Kim Jong Un, who has been missing since April 11, made a grand public entrance with the inauguration of the Sunchon Phosphatic Fertilizer Factory during which he was photographed laughing, smiling, smoking, and waving to crowds, shared the North Korean state media on Friday.

With his reappearance, the North Korean dictator has put to rest all the speculations over his health triggered by the reports of a Chinese team of doctors in North Korea.

According to the report published in the Korean Central News Agency (KCNA), Kim Jong Un spoke to officials at an event to celebrate Labor Day and inaugurate a fertilizer plant.

"When the Sunchon Phosphatic Fertilizer Manufacturing Plant goes into operation, it will represent a historical development in our country's fertilizer industry, it will be a glorious revolution and a splendid display of our nation's great economic potential, and it will be an uplifting banner that assures us of the achievements of our country's general economic frontline," Kim said, according to the KCNA report.

The report added that Kim "expressed satisfaction about the wonderful creation" and congratulated staff from Kim Chaek University of Technology, "repeatedly stressing that talents are a great source and a motive power of the development of the country."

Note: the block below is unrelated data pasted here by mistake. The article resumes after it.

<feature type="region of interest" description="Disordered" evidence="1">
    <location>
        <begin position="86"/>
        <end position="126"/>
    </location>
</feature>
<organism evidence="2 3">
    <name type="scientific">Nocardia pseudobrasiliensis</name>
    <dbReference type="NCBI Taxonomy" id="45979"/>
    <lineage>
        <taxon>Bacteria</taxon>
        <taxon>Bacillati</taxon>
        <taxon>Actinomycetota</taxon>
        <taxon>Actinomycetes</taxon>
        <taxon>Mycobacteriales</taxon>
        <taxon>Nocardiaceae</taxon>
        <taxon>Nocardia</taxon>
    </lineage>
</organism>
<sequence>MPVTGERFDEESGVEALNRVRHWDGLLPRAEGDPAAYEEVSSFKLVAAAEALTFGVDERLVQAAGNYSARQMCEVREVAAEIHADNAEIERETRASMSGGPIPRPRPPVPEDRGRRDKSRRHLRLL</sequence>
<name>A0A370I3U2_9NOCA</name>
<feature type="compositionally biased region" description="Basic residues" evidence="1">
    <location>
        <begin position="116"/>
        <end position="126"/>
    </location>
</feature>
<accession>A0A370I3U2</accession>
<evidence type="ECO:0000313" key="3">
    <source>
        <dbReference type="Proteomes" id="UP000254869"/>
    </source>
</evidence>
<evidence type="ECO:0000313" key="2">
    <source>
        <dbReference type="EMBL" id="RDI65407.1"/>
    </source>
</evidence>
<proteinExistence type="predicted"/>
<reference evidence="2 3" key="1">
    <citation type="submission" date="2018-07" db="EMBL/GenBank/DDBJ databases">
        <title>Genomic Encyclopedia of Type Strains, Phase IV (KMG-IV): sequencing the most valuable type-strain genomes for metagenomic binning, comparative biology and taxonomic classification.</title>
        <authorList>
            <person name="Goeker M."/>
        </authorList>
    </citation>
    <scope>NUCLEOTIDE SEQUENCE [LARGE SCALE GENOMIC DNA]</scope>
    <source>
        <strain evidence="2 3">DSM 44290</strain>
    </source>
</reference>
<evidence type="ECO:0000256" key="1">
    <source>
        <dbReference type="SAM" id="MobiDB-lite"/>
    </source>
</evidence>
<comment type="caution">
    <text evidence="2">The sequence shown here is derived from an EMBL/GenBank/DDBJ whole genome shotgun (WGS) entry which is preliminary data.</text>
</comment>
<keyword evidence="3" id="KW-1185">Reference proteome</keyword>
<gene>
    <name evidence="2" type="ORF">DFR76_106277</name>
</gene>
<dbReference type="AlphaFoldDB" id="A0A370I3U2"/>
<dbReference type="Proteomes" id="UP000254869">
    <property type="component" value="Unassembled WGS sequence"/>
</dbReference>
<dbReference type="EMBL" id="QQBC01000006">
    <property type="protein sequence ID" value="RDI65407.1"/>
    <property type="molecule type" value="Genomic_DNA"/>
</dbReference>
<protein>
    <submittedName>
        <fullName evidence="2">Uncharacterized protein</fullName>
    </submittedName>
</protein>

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North Korea phosphatic fertilizer factories are front factories making nuclear warheads

After missing for almost three weeks, Kim Jong Un made his public appearance by inaugurating a fertilizer factory. The question is why a fertilizer factory? why is it so significant?

According to a paper by Margaret Croy, who conducts research for the East Asia Nonproliferation Program (EANP) at the James Martin Center for Nonproliferation Studies (CNS) at the Middlebury Institute of International Studies at Monterey (MIIS) - the Democratic People's Republic of Korea (DPRK) has mastered extracting "yellowcake" uranium from phosphoric acid as part of the phosphate fertilizer production process.

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In her paper titled - Dual-Use in the DPRK: Uranium Extraction from Phosphate Fertilizer Factories, Croy observed that North Korea has both "the means and motivation to undertake such work.

"The dual usage of existing infrastructure would both conceal the activity and make it more difficult for international audiences to positively identify and condemn," observed Croy, who uses remote sensing technologies, data analytics tools, and traditional research methods to study North Korean WMD proliferation.

In other words, no international body can assess how much uranium North Korea is extracting or how many nuclear warheads the county is making.